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fatty acids in skincare

Fatty acids are absolutely necessary for healthy skin (and healthy everything else, technically). Some people, especially ones raised in a Western beauty ethos, tend to equate “oil” with “clogged pores” and are drawn toward products that boast “oil-free”. That's a mistake. Your skin requires oil of many different kinds, especially those of us with dry skin.

Fatty acids are lipid molecules with long, skinny carbon chains. They play a lot of roles in skin function; one of the most important is in the stratum corneum, which is the outermost layer of your skin. The stratum corneum is set up like a brick wall, with bricks made of corneocytes and mortar made of a lipid (fat) matrix, filling in the gaps and holding everything together.

That lipid matrix is composed of about 50% ceramides, 25% cholesterol, and 15% free fatty acids. PLUS, ceramides themselves are made of fatty acids tethered to a sphingosine base. Fatty acids are absolutely crucial to the proper function of your stratum corneum, keeping the outside on the outside and your insides on the inside.

There are two types of fatty acids: essential fatty acids, which means your body needs them but can’t produce them itself, and non-essential fatty acids, which your body can produce just fine on its own. There are only two essential fatty acids: linoleic acid and alpha-linolenic acid. I’ll only address linoleic in this blog post, because alpha-linolenic is more something you get from your diet.

There are five major types of fatty acids you’ll get from skincare products. Most plant oils contain most of these fatty acids, just in different proportions. I’ve listed them in my own unofficial and at best semi-scientific order from “sure, I’ll put that on my skin” to “the light, the truth, the way”.

fatty acids


Along with stearic acid, palmitic acid is one of the two saturated fatty acids. Remember how fatty acids are long, thin molecules? Saturated fatty acids are completely straight, like a toothpick. That means they can get closer together than the kinked and bent unsaturated fats, increasing their overall density. That’s why saturated fats tend to be solid at room temperature (like shea butter), while unsaturated fats are liquid (like olive oil).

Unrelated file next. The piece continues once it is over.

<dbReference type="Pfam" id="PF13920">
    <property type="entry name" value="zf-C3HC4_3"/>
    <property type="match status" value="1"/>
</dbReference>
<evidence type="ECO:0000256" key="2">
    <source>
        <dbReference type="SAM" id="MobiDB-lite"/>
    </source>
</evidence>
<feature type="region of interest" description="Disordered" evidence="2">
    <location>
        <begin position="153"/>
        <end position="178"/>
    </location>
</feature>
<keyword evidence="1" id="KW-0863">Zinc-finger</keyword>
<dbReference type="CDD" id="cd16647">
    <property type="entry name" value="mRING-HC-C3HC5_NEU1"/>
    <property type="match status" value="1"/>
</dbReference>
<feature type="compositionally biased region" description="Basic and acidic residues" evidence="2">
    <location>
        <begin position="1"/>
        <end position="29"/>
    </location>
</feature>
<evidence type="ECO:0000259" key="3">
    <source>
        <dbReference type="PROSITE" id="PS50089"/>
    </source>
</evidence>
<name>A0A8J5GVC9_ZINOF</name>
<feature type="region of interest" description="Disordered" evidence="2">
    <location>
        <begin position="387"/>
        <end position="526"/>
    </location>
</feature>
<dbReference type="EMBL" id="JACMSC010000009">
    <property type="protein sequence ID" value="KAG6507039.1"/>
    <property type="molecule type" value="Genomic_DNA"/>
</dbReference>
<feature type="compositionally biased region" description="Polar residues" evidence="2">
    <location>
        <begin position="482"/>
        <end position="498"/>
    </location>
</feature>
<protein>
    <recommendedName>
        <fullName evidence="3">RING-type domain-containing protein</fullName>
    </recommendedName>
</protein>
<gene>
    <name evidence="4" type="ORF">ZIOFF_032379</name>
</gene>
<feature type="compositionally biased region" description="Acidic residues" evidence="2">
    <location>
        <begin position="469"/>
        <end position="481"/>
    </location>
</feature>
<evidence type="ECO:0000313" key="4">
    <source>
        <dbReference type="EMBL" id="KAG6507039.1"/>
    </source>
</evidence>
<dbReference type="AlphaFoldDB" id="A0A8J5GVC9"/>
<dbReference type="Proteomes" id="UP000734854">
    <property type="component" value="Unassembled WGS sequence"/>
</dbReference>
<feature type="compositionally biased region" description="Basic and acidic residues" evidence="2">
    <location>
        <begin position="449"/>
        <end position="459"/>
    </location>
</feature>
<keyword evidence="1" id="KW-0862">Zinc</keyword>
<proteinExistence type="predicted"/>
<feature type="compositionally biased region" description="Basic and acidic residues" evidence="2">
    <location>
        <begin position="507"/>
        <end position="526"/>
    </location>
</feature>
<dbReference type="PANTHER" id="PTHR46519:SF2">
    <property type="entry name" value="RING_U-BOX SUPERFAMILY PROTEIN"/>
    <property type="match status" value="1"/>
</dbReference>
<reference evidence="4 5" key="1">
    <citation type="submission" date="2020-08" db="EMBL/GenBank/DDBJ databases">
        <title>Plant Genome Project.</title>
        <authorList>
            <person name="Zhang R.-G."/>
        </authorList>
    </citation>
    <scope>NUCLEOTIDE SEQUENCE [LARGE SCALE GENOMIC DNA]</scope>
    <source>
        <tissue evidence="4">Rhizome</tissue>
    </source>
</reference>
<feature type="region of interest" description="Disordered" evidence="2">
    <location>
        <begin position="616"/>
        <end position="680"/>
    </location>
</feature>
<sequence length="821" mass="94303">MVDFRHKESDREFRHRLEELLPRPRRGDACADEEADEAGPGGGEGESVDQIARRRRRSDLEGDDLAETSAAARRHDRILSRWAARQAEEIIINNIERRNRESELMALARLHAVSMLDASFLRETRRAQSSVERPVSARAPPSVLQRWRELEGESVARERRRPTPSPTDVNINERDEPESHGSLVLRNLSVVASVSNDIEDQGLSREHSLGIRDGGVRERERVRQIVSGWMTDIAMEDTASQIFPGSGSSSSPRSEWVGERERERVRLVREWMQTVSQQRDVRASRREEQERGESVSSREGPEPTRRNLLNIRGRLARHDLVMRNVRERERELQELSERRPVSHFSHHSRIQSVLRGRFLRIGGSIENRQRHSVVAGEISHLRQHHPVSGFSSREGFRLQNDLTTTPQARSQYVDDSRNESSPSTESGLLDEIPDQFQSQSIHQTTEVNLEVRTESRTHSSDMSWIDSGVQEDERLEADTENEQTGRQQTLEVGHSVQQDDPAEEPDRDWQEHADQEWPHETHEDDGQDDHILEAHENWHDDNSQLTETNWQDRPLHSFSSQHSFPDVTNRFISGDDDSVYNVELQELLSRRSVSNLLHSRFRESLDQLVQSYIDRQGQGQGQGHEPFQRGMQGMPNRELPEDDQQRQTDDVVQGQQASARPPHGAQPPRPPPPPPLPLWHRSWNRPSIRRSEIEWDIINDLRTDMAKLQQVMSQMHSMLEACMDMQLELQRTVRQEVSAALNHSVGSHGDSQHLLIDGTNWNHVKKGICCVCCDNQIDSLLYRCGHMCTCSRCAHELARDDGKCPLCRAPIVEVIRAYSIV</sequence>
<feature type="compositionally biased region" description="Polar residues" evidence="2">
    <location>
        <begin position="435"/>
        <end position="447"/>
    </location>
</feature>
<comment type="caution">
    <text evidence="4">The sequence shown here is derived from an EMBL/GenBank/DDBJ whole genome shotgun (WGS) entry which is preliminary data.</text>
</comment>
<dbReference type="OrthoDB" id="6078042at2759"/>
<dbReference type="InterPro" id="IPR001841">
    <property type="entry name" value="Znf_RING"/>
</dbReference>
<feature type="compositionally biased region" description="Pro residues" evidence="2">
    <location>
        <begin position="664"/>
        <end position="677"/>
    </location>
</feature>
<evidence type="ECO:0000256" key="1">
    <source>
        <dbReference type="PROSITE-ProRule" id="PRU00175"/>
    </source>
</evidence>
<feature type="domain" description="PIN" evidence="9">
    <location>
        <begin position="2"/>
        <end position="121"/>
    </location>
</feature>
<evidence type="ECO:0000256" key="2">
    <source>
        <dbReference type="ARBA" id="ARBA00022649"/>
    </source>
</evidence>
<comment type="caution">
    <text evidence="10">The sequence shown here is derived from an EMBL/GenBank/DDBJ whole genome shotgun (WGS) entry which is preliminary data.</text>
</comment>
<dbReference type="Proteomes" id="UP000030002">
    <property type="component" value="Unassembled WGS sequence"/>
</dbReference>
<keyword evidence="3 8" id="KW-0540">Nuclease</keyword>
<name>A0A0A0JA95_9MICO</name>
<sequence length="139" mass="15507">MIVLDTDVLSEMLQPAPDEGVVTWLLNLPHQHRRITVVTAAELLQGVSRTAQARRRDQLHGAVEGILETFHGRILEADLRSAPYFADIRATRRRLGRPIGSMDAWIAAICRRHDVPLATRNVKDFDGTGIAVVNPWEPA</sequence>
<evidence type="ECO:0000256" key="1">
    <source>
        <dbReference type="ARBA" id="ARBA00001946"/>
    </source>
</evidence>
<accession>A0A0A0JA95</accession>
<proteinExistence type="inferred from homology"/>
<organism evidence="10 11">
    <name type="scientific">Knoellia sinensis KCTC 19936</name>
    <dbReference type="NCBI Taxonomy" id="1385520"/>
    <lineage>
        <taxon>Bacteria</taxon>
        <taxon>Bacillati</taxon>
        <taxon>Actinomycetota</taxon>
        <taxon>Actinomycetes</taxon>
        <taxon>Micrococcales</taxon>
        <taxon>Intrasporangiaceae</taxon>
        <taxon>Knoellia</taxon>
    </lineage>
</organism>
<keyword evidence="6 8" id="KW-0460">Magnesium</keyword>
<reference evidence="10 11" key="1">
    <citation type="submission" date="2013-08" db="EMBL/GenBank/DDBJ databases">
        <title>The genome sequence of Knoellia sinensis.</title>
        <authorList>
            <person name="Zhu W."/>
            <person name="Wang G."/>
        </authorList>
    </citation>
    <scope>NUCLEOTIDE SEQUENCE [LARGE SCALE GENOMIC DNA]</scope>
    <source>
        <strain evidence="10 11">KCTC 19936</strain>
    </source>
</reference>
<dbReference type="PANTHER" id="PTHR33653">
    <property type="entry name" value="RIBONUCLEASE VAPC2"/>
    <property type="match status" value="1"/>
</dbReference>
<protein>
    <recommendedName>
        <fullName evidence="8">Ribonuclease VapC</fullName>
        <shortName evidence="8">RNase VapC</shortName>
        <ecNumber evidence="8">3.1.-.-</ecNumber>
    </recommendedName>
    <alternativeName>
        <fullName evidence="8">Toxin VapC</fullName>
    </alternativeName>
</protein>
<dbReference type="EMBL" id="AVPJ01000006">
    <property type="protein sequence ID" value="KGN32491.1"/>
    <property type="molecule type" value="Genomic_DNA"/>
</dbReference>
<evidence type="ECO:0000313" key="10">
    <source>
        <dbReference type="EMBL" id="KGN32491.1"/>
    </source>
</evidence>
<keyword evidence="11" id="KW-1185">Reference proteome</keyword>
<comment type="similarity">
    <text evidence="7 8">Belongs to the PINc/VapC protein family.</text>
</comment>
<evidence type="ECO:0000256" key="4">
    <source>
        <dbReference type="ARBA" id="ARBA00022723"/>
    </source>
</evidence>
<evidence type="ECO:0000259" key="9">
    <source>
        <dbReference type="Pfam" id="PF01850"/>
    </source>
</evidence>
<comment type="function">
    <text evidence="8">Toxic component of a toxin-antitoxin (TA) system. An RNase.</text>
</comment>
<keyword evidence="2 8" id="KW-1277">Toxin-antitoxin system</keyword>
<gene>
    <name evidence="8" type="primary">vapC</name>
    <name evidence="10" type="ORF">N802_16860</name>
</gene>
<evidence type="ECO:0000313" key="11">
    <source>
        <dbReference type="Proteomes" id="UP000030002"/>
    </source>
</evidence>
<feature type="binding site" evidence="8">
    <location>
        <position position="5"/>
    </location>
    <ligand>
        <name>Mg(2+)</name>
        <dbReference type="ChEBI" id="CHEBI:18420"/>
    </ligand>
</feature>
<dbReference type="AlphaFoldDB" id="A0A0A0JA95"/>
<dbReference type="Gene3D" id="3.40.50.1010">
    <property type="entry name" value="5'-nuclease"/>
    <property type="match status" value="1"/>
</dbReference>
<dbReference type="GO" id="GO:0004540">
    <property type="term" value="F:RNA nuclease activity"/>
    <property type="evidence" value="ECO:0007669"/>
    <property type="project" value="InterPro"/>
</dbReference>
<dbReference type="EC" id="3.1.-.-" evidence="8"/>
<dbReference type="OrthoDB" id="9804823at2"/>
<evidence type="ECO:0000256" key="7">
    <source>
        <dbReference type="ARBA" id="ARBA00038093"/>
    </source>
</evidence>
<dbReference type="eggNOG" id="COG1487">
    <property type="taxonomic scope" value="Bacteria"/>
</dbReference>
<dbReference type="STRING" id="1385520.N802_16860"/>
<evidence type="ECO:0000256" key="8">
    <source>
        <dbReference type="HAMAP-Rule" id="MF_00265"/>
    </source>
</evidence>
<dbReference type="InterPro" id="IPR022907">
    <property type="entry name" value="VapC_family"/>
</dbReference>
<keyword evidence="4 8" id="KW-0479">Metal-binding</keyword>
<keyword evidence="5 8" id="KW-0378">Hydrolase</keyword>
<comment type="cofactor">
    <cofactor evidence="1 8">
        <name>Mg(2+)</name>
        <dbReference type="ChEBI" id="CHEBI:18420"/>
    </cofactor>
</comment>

Palmitic acid is a rich emollient as well as an occlusive agent, meaning it locks moisture into your skin rather than letting it evaporate. It’s a perfectly good ingredient, although it isn’t found in high levels in many oils you’d use on your skin.

Found in high levels in: palm oil (thus its name), sea buckthorn berry oil, neem oil


Stearic acid is the other saturated fatty acid. Like palmitic acid, it’s very rich and forms an occlusive layer over the skin. An interesting note: stearic and palmitic acid levels are up to 31% lower in aged skin compared to young skin, so there may be an anti-aging element to these two ingredients.

Found in high levels in: butters like cocoa, mango, and shea


Derived from the word “olive” because it’s found in such high quantities in olive oil, oleic acid is a very rich moisturizer. To some, it’s a powerful and luxurious way to pack in the hydration; for others, especially those with acne or easily-aggravated skin, it can be a comedogenic nightmare. As always, your mileage may vary, so patch test some products or straight oils high in oleic acid and see how your skin does.

Found in high levels in: avocado oil, olive oil, sweet almond oil


Now we get into the really good stuff. Linoleic acid is an essential fatty acid – your body can’t produce it by itself – so you need to get it either from things you eat or things you put on your face.

There’s a long, long list of the great things linoleic acid can do. Here are some of them:

  • Walk back damage from UV radiation
  • Increase barrier function
  • Reduce hyperpigmentation
  • Increase circulation
  • Fight acne
  • Even skin texture and reduce scaliness

So why isn’t linoleic acid in every single thing we put on our face? Two reasons: oils high in linoleic acid are generally pretty expensive, and they have a very short shelf life – often less than 6 months before they oxidize and go bad.

Found in high levels in: sunflower oil, safflower oil, soybean oil, hemp seed oil, wheat germ oil


GLA has a lot of the same great effects as linoleic acid, plus it can reduce inflammation and increase ceramide synthesis (which, as mentioned above, form 50% of the lipid matrix in the stratum corneum). It’s a relative of linoleic acid and another essential fatty acid that you need to get from your diet/skincare regimen.

Found in high levels in: rosehip oil, evening primrose oil, borage oil